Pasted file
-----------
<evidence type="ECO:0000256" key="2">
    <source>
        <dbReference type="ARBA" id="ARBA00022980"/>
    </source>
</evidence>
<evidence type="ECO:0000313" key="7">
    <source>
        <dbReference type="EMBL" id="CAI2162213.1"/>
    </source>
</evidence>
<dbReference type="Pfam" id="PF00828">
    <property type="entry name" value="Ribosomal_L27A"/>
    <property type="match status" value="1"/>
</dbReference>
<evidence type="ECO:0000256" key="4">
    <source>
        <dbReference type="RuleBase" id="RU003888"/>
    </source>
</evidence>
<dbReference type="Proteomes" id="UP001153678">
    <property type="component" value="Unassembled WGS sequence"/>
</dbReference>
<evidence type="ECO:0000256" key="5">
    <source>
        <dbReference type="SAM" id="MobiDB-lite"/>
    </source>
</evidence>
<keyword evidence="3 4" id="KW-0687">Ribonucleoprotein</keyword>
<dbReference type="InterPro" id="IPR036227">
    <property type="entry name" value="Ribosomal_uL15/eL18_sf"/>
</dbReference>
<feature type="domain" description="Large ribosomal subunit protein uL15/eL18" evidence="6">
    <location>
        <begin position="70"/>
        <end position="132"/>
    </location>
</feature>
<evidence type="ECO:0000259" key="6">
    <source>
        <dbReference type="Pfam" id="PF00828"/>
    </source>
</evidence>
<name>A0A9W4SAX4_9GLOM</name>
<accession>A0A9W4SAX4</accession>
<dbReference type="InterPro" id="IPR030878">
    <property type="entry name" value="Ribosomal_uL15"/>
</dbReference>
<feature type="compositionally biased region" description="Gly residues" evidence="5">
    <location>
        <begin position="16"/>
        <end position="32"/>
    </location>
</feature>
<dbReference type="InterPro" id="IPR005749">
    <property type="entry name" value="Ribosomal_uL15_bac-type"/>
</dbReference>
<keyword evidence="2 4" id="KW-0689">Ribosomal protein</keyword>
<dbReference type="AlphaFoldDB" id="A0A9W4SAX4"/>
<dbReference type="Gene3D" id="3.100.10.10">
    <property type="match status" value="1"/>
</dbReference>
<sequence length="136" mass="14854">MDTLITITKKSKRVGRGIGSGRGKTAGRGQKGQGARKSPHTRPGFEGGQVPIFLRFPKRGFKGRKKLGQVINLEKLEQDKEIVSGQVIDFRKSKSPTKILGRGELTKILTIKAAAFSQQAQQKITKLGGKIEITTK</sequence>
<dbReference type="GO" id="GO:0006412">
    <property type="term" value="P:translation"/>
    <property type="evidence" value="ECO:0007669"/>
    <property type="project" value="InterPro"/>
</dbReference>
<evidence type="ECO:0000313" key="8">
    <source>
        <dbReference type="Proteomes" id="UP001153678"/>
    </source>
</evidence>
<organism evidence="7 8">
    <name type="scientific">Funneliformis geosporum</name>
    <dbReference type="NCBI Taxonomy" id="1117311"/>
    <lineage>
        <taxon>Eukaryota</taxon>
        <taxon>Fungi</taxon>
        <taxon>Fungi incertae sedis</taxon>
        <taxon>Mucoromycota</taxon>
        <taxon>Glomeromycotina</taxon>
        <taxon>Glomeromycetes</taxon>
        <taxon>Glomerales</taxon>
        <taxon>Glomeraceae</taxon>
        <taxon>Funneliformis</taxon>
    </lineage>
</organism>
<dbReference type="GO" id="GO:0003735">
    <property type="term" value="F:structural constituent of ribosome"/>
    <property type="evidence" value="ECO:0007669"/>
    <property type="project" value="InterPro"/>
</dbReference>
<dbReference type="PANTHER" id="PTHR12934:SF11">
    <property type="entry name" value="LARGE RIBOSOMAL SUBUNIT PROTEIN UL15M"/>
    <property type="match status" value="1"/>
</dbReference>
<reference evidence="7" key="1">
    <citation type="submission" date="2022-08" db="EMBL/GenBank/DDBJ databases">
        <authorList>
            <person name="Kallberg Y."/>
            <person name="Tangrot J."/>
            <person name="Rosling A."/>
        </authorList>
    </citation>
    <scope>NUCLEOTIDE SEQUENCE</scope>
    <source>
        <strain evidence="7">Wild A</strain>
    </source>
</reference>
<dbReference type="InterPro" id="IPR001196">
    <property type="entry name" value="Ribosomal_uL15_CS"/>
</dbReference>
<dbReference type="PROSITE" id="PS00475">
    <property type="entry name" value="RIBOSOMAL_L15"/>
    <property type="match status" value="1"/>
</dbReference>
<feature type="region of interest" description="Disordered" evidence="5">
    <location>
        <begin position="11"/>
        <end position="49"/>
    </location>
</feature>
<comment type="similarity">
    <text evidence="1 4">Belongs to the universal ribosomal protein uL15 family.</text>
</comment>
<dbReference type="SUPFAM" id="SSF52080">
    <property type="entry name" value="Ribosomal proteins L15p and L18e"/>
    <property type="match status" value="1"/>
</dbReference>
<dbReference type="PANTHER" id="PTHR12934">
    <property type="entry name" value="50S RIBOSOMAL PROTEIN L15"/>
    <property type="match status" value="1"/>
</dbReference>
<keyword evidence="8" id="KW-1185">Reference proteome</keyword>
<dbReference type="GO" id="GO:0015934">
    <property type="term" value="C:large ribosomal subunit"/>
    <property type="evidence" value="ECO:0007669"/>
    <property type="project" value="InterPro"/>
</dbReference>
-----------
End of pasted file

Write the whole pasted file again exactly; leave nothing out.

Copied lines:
<evidence type="ECO:0000256" key="2">
    <source>
        <dbReference type="ARBA" id="ARBA00022980"/>
    </source>
</evidence>
<evidence type="ECO:0000313" key="7">
    <source>
        <dbReference type="EMBL" id="CAI2162213.1"/>
    </source>
</evidence>
<dbReference type="Pfam" id="PF00828">
    <property type="entry name" value="Ribosomal_L27A"/>
    <property type="match status" value="1"/>
</dbReference>
<evidence type="ECO:0000256" key="4">
    <source>
        <dbReference type="RuleBase" id="RU003888"/>
    </source>
</evidence>
<dbReference type="Proteomes" id="UP001153678">
    <property type="component" value="Unassembled WGS sequence"/>
</dbReference>
<evidence type="ECO:0000256" key="5">
    <source>
        <dbReference type="SAM" id="MobiDB-lite"/>
    </source>
</evidence>
<keyword evidence="3 4" id="KW-0687">Ribonucleoprotein</keyword>
<dbReference type="InterPro" id="IPR036227">
    <property type="entry name" value="Ribosomal_uL15/eL18_sf"/>
</dbReference>
<feature type="domain" description="Large ribosomal subunit protein uL15/eL18" evidence="6">
    <location>
        <begin position="70"/>
        <end position="132"/>
    </location>
</feature>
<evidence type="ECO:0000259" key="6">
    <source>
        <dbReference type="Pfam" id="PF00828"/>
    </source>
</evidence>
<name>A0A9W4SAX4_9GLOM</name>
<accession>A0A9W4SAX4</accession>
<dbReference type="InterPro" id="IPR030878">
    <property type="entry name" value="Ribosomal_uL15"/>
</dbReference>
<feature type="compositionally biased region" description="Gly residues" evidence="5">
    <location>
        <begin position="16"/>
        <end position="32"/>
    </location>
</feature>
<dbReference type="InterPro" id="IPR005749">
    <property type="entry name" value="Ribosomal_uL15_bac-type"/>
</dbReference>
<keyword evidence="2 4" id="KW-0689">Ribosomal protein</keyword>
<dbReference type="AlphaFoldDB" id="A0A9W4SAX4"/>
<dbReference type="Gene3D" id="3.100.10.10">
    <property type="match status" value="1"/>
</dbReference>
<sequence length="136" mass="14854">MDTLITITKKSKRVGRGIGSGRGKTAGRGQKGQGARKSPHTRPGFEGGQVPIFLRFPKRGFKGRKKLGQVINLEKLEQDKEIVSGQVIDFRKSKSPTKILGRGELTKILTIKAAAFSQQAQQKITKLGGKIEITTK</sequence>
<dbReference type="GO" id="GO:0006412">
    <property type="term" value="P:translation"/>
    <property type="evidence" value="ECO:0007669"/>
    <property type="project" value="InterPro"/>
</dbReference>
<evidence type="ECO:0000313" key="8">
    <source>
        <dbReference type="Proteomes" id="UP001153678"/>
    </source>
</evidence>
<organism evidence="7 8">
    <name type="scientific">Funneliformis geosporum</name>
    <dbReference type="NCBI Taxonomy" id="1117311"/>
    <lineage>
        <taxon>Eukaryota</taxon>
        <taxon>Fungi</taxon>
        <taxon>Fungi incertae sedis</taxon>
        <taxon>Mucoromycota</taxon>
        <taxon>Glomeromycotina</taxon>
        <taxon>Glomeromycetes</taxon>
        <taxon>Glomerales</taxon>
        <taxon>Glomeraceae</taxon>
        <taxon>Funneliformis</taxon>
    </lineage>
</organism>
<dbReference type="GO" id="GO:0003735">
    <property type="term" value="F:structural constituent of ribosome"/>
    <property type="evidence" value="ECO:0007669"/>
    <property type="project" value="InterPro"/>
</dbReference>
<dbReference type="PANTHER" id="PTHR12934:SF11">
    <property type="entry name" value="LARGE RIBOSOMAL SUBUNIT PROTEIN UL15M"/>
    <property type="match status" value="1"/>
</dbReference>
<reference evidence="7" key="1">
    <citation type="submission" date="2022-08" db="EMBL/GenBank/DDBJ databases">
        <authorList>
            <person name="Kallberg Y."/>
            <person name="Tangrot J."/>
            <person name="Rosling A."/>
        </authorList>
    </citation>
    <scope>NUCLEOTIDE SEQUENCE</scope>
    <source>
        <strain evidence="7">Wild A</strain>
    </source>
</reference>
<dbReference type="InterPro" id="IPR001196">
    <property type="entry name" value="Ribosomal_uL15_CS"/>
</dbReference>
<dbReference type="PROSITE" id="PS00475">
    <property type="entry name" value="RIBOSOMAL_L15"/>
    <property type="match status" value="1"/>
</dbReference>
<feature type="region of interest" description="Disordered" evidence="5">
    <location>
        <begin position="11"/>
        <end position="49"/>
    </location>
</feature>
<comment type="similarity">
    <text evidence="1 4">Belongs to the universal ribosomal protein uL15 family.</text>
</comment>
<dbReference type="SUPFAM" id="SSF52080">
    <property type="entry name" value="Ribosomal proteins L15p and L18e"/>
    <property type="match status" value="1"/>
</dbReference>
<dbReference type="PANTHER" id="PTHR12934">
    <property type="entry name" value="50S RIBOSOMAL PROTEIN L15"/>
    <property type="match status" value="1"/>
</dbReference>
<keyword evidence="8" id="KW-1185">Reference proteome</keyword>
<dbReference type="GO" id="GO:0015934">
    <property type="term" value="C:large ribosomal subunit"/>
    <property type="evidence" value="ECO:0007669"/>
    <property type="project" value="InterPro"/>
</dbReference>